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The Middle East is well placed to succeed China as a key manufacturing hub for low-cost goods, according to Ernst & Young's (E&Y) Rapid Growth Markets (RGMs) report
Technological advancements and the process of industrialisation in the Middle East would lead to metals, chemicals and other intermediate goods becoming an important part of the region's exports, as Qatar, UAE, Saudi Arabia and Egypt seek to position themselves in the global supply chain, E&Y highlighted.
The four countries have been included within a list of 25 key global RGMs in the report.
E&Y Middle East and North Africa (MENA) markets leader, Bassam Hage, said, "Exports from [Africa and] the Middle East are poised to grow by more than 12 per cent over the next decade.
"While China is still very competitive, rising wages are opening up opportunities in the Middle East. With a fast-growing labour force, the RGMs have the potential to become the next world assemblers, possibly replacing China, with China specialising in higher-value added goods.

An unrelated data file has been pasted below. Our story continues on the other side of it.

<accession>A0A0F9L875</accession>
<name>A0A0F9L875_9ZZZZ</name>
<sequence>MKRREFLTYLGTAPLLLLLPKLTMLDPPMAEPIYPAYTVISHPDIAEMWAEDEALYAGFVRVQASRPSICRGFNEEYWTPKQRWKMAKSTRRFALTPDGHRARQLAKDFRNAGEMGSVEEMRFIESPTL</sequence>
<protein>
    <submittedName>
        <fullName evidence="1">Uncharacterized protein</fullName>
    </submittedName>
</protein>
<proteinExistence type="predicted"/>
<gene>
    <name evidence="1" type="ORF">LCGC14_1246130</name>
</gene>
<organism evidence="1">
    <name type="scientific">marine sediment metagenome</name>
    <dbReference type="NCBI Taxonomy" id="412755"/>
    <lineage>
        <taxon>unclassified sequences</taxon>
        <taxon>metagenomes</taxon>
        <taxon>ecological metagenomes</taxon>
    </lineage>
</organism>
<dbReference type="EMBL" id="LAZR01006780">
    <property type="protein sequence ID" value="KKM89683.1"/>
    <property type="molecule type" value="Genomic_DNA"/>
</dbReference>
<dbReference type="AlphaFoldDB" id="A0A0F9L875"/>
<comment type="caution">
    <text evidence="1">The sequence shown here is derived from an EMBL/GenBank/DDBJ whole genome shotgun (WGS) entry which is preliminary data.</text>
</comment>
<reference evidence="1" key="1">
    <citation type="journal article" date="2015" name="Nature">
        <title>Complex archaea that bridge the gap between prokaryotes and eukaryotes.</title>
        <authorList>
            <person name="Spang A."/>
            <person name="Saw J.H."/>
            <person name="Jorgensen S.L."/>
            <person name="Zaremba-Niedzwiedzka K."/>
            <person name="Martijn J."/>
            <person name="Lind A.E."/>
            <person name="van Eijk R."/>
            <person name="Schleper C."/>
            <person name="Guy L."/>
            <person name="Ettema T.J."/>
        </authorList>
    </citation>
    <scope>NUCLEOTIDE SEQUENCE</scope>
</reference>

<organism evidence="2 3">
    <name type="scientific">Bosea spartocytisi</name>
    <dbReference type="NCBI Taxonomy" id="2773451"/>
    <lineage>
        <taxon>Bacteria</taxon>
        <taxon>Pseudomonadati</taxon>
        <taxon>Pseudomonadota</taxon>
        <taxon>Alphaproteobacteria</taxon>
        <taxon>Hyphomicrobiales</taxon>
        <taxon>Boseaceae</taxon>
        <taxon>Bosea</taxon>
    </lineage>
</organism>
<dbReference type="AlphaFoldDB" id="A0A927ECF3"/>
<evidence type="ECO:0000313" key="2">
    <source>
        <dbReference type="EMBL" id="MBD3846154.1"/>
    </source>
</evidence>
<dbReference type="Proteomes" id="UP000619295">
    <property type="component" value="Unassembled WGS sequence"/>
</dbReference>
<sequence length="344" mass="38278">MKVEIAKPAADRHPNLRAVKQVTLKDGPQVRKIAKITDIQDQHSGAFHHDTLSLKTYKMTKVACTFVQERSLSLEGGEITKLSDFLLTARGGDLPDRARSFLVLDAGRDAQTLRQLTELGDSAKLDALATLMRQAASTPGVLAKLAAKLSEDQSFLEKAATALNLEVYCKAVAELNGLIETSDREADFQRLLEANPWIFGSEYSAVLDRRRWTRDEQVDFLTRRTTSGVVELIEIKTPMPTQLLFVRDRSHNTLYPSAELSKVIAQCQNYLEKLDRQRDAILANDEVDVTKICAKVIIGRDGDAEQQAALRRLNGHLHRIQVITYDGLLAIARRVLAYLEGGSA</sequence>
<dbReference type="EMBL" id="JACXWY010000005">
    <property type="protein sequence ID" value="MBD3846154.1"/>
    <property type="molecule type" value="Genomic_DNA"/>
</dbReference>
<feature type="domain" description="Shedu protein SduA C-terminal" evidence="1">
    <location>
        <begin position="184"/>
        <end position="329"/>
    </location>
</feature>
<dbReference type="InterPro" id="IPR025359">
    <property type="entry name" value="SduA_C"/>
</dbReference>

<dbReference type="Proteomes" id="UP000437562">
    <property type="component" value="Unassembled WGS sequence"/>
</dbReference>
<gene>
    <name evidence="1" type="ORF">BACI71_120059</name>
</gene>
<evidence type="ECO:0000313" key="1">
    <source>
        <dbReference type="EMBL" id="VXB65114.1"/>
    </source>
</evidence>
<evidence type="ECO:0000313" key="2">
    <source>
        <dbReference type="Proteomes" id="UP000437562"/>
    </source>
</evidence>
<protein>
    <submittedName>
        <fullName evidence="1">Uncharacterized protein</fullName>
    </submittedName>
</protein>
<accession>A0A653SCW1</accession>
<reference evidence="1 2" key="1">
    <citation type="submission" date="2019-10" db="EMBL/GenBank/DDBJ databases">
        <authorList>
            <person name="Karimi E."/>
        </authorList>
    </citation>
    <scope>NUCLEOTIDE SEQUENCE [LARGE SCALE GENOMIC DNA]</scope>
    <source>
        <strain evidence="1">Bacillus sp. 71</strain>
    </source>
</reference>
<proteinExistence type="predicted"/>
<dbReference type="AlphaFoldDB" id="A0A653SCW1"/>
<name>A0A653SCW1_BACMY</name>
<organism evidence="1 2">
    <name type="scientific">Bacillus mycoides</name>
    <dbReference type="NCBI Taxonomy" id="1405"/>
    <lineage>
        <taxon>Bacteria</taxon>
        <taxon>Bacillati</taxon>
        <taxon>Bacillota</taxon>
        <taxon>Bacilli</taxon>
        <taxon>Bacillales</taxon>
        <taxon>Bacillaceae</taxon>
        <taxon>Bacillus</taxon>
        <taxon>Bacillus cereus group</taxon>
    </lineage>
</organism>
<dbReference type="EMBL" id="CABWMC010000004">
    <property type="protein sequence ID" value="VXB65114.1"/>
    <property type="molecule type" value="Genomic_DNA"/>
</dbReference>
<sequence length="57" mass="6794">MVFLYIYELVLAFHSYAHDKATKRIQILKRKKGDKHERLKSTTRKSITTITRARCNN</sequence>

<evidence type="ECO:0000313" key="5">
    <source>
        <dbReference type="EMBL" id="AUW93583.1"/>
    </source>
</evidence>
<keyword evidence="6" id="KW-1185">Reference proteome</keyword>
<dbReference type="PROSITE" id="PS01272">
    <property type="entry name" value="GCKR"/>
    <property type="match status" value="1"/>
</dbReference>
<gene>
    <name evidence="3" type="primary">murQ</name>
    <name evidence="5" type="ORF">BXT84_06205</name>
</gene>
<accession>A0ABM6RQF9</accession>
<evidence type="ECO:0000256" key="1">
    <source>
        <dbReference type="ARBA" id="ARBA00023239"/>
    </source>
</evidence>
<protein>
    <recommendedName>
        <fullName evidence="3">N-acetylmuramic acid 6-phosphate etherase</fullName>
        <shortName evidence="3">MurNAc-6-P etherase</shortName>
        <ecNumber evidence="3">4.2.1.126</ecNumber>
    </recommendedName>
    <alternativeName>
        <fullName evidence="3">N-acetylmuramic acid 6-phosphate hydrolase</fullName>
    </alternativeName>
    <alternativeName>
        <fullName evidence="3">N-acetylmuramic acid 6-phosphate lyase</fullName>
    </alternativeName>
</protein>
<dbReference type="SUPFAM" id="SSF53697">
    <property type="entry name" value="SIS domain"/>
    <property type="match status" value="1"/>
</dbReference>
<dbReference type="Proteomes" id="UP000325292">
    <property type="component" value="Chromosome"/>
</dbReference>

"For this to happen there would need to be an investment in infrastructure and the continued fostering of entrepreneurship. RGMs need to look at China and learn from its fostering of small- and medium-sized companies," he added.
The MENA region is expected to grow at an average of four per cent this year, but growth in the region could be stronger, the report stated. Exports to Russia from the region would show significant growth of close to 14 per cent.
"The outlook for the MENA RGMs in the medium term is optimistic," Hage explained. "In addition to the rise in oil prices benefiting the region, non-oil activity is likely to remain strong especially with the steady labour force growth."